The Spirit of Christmas: Being Excellent to Each Other

The Spirit of Christmas: Being Excellent to Each Other

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  1. Every year when December rolls around, I hear Christians complaining that people have forgotten the true meaning of Christmas. But how can people forget the meaning of Christmas when every year they are subjected to these vociferous gripes about commercialization, Santa’s creeping influence and how everyone else is forgetting all about the birth of Jesus? How can we forget the true meaning when our TVs blaze with shows such as A Charlie Brown Christmas, Jesus of Nazareth and King of Kings?


     I don’t think any Christian has forgotten the significance of Christmas. As for shouting at non-Christians about the true meaning of Christmas, you might as well rant to a cow or a stone. Telling people how wrong they are is rarely an effective way of turning them toward your way of thinking. At best you’ll only make them shake their head and walk away; at worst, they may punch you in the nose. Besides, as a Christian who does know and reveres the true meaning of Christmas, I say just let non-believers celebrate whatever way they want. It’s still an improvement on society overall, if only temporary.


     In Japan, Christmas is huge. The whole country gets into the spirit of the holiday, even though few of those celebrating are Christians and understand exactly what they are celebrating. Still, they put up the decorations, they exchange gifts, they have grand feasts with friends and family, they treat strangers with more courtesy, they are more generous to charities and overall behave as better human beings, despite their lack of understanding the true meaning of Christmas.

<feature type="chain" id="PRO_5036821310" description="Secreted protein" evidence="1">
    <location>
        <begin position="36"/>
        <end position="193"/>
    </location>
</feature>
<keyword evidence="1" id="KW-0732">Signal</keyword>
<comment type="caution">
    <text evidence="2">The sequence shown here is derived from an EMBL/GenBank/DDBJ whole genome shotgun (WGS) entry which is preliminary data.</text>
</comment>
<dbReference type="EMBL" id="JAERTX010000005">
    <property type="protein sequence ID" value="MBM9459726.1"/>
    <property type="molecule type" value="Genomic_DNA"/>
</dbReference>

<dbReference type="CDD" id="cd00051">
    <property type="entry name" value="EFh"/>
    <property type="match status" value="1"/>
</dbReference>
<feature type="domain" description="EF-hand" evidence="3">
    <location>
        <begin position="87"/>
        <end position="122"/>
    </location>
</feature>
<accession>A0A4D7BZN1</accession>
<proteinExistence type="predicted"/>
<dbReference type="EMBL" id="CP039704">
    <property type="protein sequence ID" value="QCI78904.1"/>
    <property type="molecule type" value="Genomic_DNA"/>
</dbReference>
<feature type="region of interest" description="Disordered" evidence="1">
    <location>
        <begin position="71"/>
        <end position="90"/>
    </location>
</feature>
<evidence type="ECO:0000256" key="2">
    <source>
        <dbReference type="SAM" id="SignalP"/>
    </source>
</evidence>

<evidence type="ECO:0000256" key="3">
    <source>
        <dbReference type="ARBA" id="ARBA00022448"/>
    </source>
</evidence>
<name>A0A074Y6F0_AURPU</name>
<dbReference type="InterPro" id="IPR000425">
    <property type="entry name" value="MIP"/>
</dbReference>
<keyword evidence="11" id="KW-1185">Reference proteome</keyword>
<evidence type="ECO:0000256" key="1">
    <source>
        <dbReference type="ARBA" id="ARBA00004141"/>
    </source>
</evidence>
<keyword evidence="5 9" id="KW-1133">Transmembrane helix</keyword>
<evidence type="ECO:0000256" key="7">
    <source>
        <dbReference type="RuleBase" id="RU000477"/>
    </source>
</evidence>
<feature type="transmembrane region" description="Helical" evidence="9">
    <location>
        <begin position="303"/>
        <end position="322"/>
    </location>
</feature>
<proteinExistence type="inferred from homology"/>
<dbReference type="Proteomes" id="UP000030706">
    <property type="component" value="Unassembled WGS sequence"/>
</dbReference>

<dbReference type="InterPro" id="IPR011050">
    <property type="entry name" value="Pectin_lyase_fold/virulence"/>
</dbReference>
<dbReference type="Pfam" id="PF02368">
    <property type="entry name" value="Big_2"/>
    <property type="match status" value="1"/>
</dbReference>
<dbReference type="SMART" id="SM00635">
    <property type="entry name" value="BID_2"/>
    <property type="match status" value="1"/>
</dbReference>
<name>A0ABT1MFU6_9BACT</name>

The Christmas season has a way of transforming even non-believers into better people for at least a month. As far as I’m concerned, this can only be a good thing. I liken it to the philosophy shared by the title characters of the silly and wonderful movie, Bill and Ted’s Excellent Adventure, who taught Abraham Lincoln their valuable lesson: “Be excellent to each other… and party on, dudes!”


     So if you want to discuss the miracle of Mary’s Immaculate Conception, tell the story the Three Wise Men and the Manger, or the story of the Shepherd’s Visitation by the Angel, or even gather around a birthday cake large enough to support 2,012 candles and sing, “Happy Birthday dear Jesus,” feel free to do so with your fellow Christians, but give the non-believers a break. They want to celebrate, too, and they don’t want to be told about how they’re going to Hell for not believing in the Christ.

    Save that speech for Easter.

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